The New England Historic Genealogical Society is offering an online look at the 28 May 1776 document by which John Hoar of Lincoln emancipated his enslaved worker Cuff. (This article is in the N.E.G.H.S. collection, but was discussed at a Massachusetts Historical Society meeting in 1894. Hmmm.) In the transcription, “the P. Cuff” and “his P. master” should be “the s[ai]d. Cuff” and “his s[ai]d. master.”
I Googled to see if some of the phrases in this document—“he now desiring to be made Free”; “without the denial or contradiction of me”—show up in other manumissions, and didn’t find examples. The term “free [him] and discharge him” has precedents, but in laws covering debts. So it appears that a manumission was still rare enough that Hoar didn’t have formulaic language to follow.
The Seth Kaller documents firm is displaying another manumission document, this one from Stephen Hopkins, chief justice of Rhode Island, in 1772. If anyone would know the legal formulas, Hopkins would. But the language he used to free “a certain Negro Man Named Saint Jago” was mostly religious.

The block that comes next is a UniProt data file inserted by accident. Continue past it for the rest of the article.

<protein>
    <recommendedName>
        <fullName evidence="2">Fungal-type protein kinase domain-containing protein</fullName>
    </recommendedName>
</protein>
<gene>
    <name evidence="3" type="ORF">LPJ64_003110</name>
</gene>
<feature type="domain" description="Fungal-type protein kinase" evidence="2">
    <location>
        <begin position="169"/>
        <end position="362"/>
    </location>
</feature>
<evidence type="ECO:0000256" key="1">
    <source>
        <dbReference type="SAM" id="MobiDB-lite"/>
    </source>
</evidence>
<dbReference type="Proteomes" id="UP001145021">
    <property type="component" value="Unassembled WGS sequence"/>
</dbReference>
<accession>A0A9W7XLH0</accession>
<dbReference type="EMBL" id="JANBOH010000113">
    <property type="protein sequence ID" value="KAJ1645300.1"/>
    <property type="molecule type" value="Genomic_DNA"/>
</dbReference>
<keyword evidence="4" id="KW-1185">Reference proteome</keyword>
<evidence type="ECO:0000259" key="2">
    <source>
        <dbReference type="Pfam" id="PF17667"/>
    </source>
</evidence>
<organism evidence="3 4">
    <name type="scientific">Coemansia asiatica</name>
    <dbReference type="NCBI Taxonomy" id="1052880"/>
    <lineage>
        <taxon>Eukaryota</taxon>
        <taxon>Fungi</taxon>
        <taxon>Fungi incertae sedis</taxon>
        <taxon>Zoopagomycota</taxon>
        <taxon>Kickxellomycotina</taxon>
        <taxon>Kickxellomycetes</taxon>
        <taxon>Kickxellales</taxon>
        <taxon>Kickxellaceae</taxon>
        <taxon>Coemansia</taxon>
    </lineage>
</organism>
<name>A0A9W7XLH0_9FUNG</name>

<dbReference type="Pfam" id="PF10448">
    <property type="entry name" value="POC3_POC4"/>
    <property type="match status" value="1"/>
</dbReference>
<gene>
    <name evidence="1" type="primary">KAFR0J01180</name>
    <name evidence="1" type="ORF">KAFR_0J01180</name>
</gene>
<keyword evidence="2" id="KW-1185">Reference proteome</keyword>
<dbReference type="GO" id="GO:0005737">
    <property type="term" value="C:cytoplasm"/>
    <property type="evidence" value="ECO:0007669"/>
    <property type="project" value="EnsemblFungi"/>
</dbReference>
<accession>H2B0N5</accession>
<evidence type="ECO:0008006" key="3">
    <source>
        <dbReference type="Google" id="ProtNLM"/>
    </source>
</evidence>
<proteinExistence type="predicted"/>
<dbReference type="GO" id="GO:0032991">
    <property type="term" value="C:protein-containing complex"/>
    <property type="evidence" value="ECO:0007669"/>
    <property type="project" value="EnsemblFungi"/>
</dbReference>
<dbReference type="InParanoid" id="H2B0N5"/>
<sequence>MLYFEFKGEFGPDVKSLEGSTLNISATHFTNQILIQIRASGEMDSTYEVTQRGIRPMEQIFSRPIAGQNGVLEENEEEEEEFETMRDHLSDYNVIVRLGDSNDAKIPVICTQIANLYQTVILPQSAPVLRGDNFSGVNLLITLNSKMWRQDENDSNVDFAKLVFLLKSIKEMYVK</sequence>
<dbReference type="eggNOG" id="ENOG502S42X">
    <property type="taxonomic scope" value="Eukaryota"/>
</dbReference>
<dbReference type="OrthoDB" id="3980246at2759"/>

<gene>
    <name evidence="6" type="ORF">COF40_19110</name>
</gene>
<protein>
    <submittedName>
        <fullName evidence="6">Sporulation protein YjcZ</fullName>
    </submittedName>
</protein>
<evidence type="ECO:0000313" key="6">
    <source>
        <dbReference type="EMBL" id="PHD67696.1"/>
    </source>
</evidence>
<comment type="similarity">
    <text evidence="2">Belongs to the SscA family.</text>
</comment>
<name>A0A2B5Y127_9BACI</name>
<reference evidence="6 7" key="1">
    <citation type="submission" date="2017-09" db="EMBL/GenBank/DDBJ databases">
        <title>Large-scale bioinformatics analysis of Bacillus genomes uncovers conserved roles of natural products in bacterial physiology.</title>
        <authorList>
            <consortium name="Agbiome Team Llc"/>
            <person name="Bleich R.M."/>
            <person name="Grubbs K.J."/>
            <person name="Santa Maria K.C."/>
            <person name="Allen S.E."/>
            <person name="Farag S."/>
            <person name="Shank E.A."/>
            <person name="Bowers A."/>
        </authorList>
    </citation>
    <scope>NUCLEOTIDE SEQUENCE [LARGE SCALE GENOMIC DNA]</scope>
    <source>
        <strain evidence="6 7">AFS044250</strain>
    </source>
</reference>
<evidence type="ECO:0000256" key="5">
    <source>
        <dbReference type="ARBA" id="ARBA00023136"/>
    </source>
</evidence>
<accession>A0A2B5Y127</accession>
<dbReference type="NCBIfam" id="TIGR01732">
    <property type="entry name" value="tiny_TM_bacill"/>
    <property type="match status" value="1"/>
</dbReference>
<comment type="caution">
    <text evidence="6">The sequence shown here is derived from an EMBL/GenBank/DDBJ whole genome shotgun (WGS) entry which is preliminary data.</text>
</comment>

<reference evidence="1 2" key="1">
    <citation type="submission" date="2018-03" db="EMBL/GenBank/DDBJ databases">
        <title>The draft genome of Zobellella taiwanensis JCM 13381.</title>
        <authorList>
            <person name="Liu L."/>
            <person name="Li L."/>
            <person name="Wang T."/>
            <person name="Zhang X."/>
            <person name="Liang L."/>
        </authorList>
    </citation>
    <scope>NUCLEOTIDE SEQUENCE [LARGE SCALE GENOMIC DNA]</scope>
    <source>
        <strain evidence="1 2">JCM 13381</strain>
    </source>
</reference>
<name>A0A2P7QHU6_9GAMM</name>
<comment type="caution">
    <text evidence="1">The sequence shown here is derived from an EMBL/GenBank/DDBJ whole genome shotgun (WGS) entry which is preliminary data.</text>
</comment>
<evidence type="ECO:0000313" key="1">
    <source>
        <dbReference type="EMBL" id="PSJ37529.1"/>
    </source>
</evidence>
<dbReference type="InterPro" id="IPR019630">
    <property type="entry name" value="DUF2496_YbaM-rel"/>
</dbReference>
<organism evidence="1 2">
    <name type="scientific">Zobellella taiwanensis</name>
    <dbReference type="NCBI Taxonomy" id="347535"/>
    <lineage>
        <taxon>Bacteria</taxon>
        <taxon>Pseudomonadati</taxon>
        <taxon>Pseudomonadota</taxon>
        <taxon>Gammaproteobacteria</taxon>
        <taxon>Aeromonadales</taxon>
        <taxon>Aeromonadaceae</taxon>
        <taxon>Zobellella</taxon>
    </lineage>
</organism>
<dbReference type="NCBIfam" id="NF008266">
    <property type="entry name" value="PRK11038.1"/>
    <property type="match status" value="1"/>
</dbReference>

As for the man freed in Lincoln, John C. MacLean describes what few other things we know about him in “Resources for Researching Massachusetts Slaves and Slaveholders”:
Cuff Hoar...was paying a poll tax by 1778. Like many freed slaves, Cuff would soon change his name. In the 1780 tax list the name “Cuff Hoar” was written and then crossed out. His new name of “Cuff Kneeland” was written below. Vital records show that Cuff Kneeland married Sudbury’s Dinah Young on 1 February 1781, but regrettably he died the following month.Dinah Kneeland, Nealon, or Nealen of Sudbury then married another former slave, Cato Walker of Worcester, on 22 Jan 1783. Dinah was Walker’s third wife, after Dido Chandler in 1771 and Prudence Williams in 1778. He had a son named Cato, born in 1779.
In 1784, the Worcester town meeting authorized its selectmen “to provide a Black Smiths anvel” for Cato Walker as either a loan or a grant—evidently a small-business stimulus to allow him to support his family. That year the town was reimbursing people for food they gave Walker. By 1785, however, Walker was on the tax rolls, though he could pay only a portion of what he owed.
According to their introduction to From Bondage to Belonging: The Worcester Slave Narratives, by B. Eugene McCarthy and Thomas L. Doughton, Walker was one of five African-American heads of household on Worcester tax lists in the late 1780s. His name also appears in Stephen Salisbury’s accounts from the 1790s. Cato Walker apparently died in 1816.